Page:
Digital Spy

Search Digital Spy
 

DS Forums

 
 

Brassed Off


Reply
Thread Tools Search this Thread
Old 06-12-2012, 01:48
LevitationStone
Forum Member
 
Join Date: Dec 2012
Posts: 52

I just watched this again and was really moved for a couple of reasons.

The first was that it made me proud to be British. I felt they captured our spirit really well when making that film. Whilst it might be a gritty tale, I watched those miners with pride and though I knew the ending (mainly from remembering the closures myself), I was still routing for them.

I found myself wondering whether the areas where they depended on mining for a living have actually managed to recover? Does anybody know?

Almost a quarter of a million people lost their jobs, livelihoods and way of life. How they kept going is a miracle of the human spirit.

I know there were those who committed suicide and I can see why but, for those who survived and kept going, I wonder what life is like now.

All this from a film! It proves that it's a good one.
LevitationStone is offline   Reply With Quote
Please sign in or register to remove this advertisement.
Old 06-12-2012, 08:23
Ted Cunterblast
Forum Member
 
Join Date: Apr 2008
Posts: 3,946
Can't answer your question but loved the movie.


Favorite line is when Postlethwaite and his are riding off on the bike with the guys wife throwing plates at them...


'Bit clumsy with the crockery, your Sandra!'


And the scene where they play Danny Boy outside the hospital is incredibly moving and poignant, especially in view of Postlethwaites sad passing in real life.


And it was astonishing how you forget how a brass band, generally not regarding by most people for producing such moving music, can produce something so incredible and emotional.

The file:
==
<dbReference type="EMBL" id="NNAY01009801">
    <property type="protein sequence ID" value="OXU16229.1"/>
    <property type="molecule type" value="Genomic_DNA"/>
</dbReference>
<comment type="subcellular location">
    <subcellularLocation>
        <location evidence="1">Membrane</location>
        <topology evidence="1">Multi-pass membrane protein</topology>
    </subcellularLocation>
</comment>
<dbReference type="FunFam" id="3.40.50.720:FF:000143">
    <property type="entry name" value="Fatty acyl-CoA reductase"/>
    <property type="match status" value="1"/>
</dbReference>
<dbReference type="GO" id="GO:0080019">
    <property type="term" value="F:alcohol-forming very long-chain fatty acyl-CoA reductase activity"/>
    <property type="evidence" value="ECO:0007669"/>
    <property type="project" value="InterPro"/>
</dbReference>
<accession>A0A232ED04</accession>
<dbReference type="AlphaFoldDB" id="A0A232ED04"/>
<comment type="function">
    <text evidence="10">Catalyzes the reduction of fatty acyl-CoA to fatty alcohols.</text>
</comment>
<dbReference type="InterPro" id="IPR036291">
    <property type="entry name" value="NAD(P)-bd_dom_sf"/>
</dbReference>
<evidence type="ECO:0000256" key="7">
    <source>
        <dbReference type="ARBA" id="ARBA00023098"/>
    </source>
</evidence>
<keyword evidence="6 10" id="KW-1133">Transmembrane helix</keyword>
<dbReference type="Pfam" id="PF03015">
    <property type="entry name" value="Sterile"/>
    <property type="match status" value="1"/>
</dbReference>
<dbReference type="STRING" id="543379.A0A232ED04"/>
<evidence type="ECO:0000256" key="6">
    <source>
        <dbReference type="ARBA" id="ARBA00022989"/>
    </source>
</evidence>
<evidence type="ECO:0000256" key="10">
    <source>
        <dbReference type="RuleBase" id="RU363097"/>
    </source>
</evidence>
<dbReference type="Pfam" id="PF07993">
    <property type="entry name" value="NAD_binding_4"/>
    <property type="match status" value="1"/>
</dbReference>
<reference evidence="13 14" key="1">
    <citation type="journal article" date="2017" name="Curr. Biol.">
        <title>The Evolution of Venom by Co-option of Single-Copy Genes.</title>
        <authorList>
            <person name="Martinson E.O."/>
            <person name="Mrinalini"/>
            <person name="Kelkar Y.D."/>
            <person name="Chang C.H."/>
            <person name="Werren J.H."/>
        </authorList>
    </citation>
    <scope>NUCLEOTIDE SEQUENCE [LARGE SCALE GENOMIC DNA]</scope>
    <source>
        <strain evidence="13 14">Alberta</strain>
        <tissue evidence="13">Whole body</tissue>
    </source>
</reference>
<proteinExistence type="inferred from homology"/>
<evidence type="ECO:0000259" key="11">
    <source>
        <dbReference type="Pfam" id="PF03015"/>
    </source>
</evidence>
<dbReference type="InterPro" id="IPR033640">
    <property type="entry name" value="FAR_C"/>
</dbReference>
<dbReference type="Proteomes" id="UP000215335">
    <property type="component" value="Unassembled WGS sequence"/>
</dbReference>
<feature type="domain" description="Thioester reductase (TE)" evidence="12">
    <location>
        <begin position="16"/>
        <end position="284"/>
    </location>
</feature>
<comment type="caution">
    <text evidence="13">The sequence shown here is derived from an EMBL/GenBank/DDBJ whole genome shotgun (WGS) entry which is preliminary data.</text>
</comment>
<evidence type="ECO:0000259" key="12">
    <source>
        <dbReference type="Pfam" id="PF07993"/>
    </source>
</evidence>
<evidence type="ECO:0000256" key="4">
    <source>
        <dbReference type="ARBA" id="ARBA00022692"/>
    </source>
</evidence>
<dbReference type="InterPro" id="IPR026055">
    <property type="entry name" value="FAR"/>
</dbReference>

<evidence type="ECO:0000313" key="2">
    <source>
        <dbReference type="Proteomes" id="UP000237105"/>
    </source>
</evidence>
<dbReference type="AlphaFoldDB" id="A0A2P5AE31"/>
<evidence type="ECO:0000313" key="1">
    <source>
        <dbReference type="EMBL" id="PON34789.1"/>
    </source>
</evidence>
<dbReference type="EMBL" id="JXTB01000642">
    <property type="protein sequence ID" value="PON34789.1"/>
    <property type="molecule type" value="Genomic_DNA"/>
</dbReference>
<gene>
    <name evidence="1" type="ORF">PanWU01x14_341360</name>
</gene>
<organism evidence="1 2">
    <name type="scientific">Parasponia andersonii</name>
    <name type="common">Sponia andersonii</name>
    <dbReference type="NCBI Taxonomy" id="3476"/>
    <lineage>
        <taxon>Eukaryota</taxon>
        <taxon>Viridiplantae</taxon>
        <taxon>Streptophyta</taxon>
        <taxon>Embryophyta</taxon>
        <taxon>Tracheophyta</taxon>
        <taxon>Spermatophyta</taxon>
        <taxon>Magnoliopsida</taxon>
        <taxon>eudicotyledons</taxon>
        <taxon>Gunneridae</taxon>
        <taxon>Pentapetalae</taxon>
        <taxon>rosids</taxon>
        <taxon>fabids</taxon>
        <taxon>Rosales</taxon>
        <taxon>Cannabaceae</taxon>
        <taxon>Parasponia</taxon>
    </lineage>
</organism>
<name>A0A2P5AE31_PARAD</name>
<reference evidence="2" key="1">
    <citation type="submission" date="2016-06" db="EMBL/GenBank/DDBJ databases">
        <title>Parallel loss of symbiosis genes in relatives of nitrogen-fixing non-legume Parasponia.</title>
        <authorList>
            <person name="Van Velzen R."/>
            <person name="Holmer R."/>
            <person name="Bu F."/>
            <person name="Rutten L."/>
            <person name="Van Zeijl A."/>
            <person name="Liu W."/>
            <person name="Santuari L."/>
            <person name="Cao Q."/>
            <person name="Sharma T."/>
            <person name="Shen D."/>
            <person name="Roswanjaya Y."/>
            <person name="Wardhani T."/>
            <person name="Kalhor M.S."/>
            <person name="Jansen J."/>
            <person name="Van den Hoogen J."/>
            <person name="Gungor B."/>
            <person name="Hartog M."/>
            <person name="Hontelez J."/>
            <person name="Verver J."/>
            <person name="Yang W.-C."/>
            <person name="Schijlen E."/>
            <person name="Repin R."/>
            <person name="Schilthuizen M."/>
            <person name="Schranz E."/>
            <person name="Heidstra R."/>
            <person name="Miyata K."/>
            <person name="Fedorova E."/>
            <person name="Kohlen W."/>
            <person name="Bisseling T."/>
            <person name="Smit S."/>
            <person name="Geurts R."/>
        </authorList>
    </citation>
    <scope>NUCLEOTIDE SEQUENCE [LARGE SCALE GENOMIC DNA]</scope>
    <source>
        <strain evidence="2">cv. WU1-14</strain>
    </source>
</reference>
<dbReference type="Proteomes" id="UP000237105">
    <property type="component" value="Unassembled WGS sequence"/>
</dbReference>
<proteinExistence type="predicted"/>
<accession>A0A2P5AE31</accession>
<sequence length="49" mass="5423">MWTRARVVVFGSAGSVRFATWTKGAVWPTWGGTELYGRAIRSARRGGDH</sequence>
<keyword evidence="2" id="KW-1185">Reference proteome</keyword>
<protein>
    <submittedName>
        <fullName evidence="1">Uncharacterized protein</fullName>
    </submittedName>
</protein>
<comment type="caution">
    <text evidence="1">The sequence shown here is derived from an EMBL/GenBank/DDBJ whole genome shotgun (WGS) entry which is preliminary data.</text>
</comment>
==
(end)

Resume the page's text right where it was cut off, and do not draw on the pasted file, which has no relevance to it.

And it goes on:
Ted Cunterblast is offline   Reply With Quote
Old 06-12-2012, 08:36
ironjade
Forum Member
 
Join Date: Nov 2004
Location: London
Posts: 8,325
I'm from a mining area and everyone seems to be loaded even without the pit.
Bear in mind that striking miners got very little sympathy from the locals. When my dad heard they were collecting in London he was livid. "Don't give 'em a penny!" was his response.
"Brassed Off" makes me ill just thinking about it. Also Ewan McGregor's Yorkshire accent was crap.
ironjade is online now   Reply With Quote
Old 06-12-2012, 08:37
legzakimbo
Forum Member
 
Join Date: Oct 2004
Location: Newport, Wales
Posts: 454
Might get a re-watch this weekend.
A powerful film that displays the joys of socialism and the evils of a conservative government, or on the other hand if you are rich ,the despair of socialism and wonder of 11 years of thatcher..
legzakimbo is offline   Reply With Quote
Old 06-12-2012, 10:30
grimtales1
Forum Member
 
Join Date: Nov 2007
Location: St. Albans, UK, Team Wagner
Posts: 38,906
Can't answer your question but loved the movie.


Favorite line is when Postlethwaite and his are riding off on the bike with the guys wife throwing plates at them...


'Bit clumsy with the crockery, your Sandra!'


And the scene where they play Danny Boy outside the hospital is incredibly moving and poignant, especially in view of Postlethwaites sad passing in real life.


And it was astonishing how you forget how a brass band, generally not regarding by most people for producing such moving music, can produce something so incredible and emotional.
I had to watch this in college for film studies and that scene got to me too
grimtales1 is offline   Reply With Quote
Old 06-12-2012, 13:32
LevitationStone
Forum Member
 
Join Date: Dec 2012
Posts: 52
Can't answer your question but loved the movie.


Favorite line is when Postlethwaite and his are riding off on the bike with the guys wife throwing plates at them...


'Bit clumsy with the crockery, your Sandra!'